(Please click on image for a larger picture)
My cousin Joe and I grew up together in the same small town. We were almost exactly the same age. Neither of us had siblings. We had a close relationship for many years.
Eventually, our lives took different turns and we lost touch.
He became an internationally-known journalist and made his mark globally and personally. Obviously, I didn’t go down that path. Our wildly disparate lives kept us apart for over 30 years.
A few years ago, after he’d returned to the states, we re-established contact and got to know each other again. Sadly, he died in 2013, in a most mysterious way. We’ll never know exactly what happened.
Last week I received an invitation from my college alma-mater for a reunion luncheon, scheduled for early June. The cover of the invitation is quite beguiling. It’s a black and white photo of college kids, in 1960 or so, doing the “frug “or some kind of awkward dance we did way back then.
The photo was clearly taken at a “mixer.” For those not quite old enough to know about “mixers,” they happened when bus-loads of boys or girls were shipped from one single-sex school into an opposite single-sex school.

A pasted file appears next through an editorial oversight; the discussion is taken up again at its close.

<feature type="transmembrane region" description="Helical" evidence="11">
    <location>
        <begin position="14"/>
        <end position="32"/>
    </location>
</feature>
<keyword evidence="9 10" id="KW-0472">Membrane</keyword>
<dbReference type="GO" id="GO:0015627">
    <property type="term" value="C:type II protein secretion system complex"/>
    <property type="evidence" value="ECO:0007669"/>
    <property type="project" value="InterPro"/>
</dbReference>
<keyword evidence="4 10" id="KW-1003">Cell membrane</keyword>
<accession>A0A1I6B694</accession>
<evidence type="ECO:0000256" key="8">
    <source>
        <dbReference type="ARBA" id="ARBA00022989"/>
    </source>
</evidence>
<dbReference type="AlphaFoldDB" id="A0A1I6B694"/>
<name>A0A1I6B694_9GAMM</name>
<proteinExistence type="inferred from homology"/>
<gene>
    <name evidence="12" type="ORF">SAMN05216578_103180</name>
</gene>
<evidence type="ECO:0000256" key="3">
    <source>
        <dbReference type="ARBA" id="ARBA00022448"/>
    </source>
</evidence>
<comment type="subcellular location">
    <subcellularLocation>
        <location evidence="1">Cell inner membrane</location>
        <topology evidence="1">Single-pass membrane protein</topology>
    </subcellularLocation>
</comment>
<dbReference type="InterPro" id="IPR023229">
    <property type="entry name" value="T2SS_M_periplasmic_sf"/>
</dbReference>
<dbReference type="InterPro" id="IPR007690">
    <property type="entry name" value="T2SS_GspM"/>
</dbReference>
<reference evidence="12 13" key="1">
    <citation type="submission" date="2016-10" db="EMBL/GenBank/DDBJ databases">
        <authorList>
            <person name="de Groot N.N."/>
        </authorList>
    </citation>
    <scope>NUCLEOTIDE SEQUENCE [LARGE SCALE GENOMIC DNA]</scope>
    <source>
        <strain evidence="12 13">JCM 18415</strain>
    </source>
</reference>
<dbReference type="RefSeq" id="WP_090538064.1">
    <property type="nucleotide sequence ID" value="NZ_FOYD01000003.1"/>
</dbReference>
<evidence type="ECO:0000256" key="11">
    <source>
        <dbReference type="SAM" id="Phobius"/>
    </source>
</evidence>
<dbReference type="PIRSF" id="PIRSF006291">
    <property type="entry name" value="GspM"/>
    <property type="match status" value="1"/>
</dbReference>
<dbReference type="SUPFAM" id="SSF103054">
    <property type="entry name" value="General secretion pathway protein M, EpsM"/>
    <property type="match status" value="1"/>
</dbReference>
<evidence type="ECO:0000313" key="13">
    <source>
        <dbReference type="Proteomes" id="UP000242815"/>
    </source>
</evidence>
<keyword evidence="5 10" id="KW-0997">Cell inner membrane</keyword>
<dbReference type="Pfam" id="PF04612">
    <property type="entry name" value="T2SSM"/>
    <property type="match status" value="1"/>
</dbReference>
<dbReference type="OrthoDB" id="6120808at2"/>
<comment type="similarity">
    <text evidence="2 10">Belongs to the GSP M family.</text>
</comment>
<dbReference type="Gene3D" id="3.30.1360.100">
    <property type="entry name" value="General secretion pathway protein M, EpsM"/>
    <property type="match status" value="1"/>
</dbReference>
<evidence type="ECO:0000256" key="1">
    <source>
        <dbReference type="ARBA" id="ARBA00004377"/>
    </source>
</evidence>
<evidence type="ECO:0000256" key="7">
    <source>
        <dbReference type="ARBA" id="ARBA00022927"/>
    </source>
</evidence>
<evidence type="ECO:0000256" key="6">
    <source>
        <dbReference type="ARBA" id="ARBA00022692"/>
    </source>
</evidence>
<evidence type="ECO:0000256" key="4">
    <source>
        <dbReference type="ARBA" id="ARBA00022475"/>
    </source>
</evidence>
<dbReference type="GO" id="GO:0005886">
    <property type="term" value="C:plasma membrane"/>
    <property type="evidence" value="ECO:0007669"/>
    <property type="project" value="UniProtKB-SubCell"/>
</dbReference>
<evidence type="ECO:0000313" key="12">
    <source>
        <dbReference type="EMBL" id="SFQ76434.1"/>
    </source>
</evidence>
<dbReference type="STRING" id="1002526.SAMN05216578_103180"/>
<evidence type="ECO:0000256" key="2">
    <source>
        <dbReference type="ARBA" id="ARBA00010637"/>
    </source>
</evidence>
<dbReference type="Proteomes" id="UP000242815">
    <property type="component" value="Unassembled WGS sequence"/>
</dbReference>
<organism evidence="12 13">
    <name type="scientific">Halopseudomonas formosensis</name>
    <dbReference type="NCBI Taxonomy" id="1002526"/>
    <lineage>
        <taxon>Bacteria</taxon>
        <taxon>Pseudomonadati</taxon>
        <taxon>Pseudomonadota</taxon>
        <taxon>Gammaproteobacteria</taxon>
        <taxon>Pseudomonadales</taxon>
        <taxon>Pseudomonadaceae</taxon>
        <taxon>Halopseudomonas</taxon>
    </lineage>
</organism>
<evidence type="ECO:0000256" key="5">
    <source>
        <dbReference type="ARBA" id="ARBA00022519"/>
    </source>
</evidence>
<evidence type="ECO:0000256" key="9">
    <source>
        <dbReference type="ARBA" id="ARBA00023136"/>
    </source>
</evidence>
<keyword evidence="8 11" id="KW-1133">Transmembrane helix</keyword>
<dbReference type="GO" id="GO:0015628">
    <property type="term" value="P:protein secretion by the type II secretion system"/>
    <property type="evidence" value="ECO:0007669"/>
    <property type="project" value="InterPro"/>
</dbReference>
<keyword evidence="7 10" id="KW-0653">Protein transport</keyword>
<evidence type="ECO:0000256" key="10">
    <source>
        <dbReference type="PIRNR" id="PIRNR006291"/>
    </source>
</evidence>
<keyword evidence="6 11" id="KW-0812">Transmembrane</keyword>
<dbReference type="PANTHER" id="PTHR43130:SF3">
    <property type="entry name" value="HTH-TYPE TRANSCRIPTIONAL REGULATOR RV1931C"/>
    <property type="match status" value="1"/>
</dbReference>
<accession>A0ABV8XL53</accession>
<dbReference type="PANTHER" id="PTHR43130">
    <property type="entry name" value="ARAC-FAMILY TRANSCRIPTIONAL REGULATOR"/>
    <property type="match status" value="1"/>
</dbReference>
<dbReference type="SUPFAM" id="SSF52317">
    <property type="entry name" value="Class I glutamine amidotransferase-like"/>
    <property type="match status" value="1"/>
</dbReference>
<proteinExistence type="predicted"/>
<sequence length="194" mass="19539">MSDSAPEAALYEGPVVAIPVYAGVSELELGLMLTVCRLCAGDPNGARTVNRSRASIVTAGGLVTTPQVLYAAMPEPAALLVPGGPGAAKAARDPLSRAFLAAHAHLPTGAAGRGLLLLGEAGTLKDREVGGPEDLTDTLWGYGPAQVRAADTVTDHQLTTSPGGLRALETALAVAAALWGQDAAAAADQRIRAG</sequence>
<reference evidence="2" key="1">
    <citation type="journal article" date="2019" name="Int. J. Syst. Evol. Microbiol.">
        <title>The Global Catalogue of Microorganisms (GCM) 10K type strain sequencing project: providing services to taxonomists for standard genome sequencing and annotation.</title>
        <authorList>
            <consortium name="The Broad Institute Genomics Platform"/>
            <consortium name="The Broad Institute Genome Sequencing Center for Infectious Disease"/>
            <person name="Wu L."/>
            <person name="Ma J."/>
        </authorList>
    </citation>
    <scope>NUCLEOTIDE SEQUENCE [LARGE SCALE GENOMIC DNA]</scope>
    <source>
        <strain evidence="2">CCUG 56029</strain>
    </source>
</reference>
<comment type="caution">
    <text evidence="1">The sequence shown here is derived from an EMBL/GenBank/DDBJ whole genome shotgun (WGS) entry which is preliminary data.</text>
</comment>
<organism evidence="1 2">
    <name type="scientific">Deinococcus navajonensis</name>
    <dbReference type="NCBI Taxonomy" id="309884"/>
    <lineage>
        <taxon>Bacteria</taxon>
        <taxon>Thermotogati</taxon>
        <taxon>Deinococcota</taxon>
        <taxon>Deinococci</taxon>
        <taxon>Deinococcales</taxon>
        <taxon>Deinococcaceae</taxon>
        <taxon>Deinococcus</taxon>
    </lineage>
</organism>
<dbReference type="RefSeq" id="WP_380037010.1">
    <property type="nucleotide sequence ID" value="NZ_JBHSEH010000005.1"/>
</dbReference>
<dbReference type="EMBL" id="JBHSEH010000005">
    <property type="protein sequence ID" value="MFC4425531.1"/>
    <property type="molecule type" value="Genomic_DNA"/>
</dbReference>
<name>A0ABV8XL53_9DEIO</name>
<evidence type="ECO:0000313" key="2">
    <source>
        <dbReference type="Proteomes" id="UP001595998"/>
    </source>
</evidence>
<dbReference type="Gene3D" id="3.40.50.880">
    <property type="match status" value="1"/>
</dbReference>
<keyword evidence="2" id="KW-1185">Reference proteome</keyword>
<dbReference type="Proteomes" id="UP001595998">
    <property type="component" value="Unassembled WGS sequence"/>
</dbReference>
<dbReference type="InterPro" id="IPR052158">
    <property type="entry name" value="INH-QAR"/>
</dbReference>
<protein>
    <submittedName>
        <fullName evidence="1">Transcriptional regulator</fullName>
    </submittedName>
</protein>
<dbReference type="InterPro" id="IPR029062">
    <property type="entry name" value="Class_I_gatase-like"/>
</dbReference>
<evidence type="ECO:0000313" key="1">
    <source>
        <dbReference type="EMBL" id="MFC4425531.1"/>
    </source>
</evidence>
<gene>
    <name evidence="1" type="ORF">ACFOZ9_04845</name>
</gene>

Something made me look at the photo several times. I have no idea what I was looking for but, suddenly, one face in the crowded room popped off the page and took my breath away.
I’d put money on the young man at one side of the picture being my cousin.
Joe wasn’t as tall as most of the boys. His khakis were always a tad bit too short. He didn’t conform to dress codes. He was handsome. Just like the boy in the picture.
Now I can’t take my eyes off the picture. Or him.
I’ve called the school to see if they can source the photo. Maybe they can tell me where it was taken. I doubt they know the names of the kids in the photo. But perhaps I could put two and two together.
Part of me wants an answer. Is it Joe or isn’t it?
The other part of me just wants to hang on to the long odds that his picture simply arrived in our mailbox. Mysteriously and curiously. Just like he died.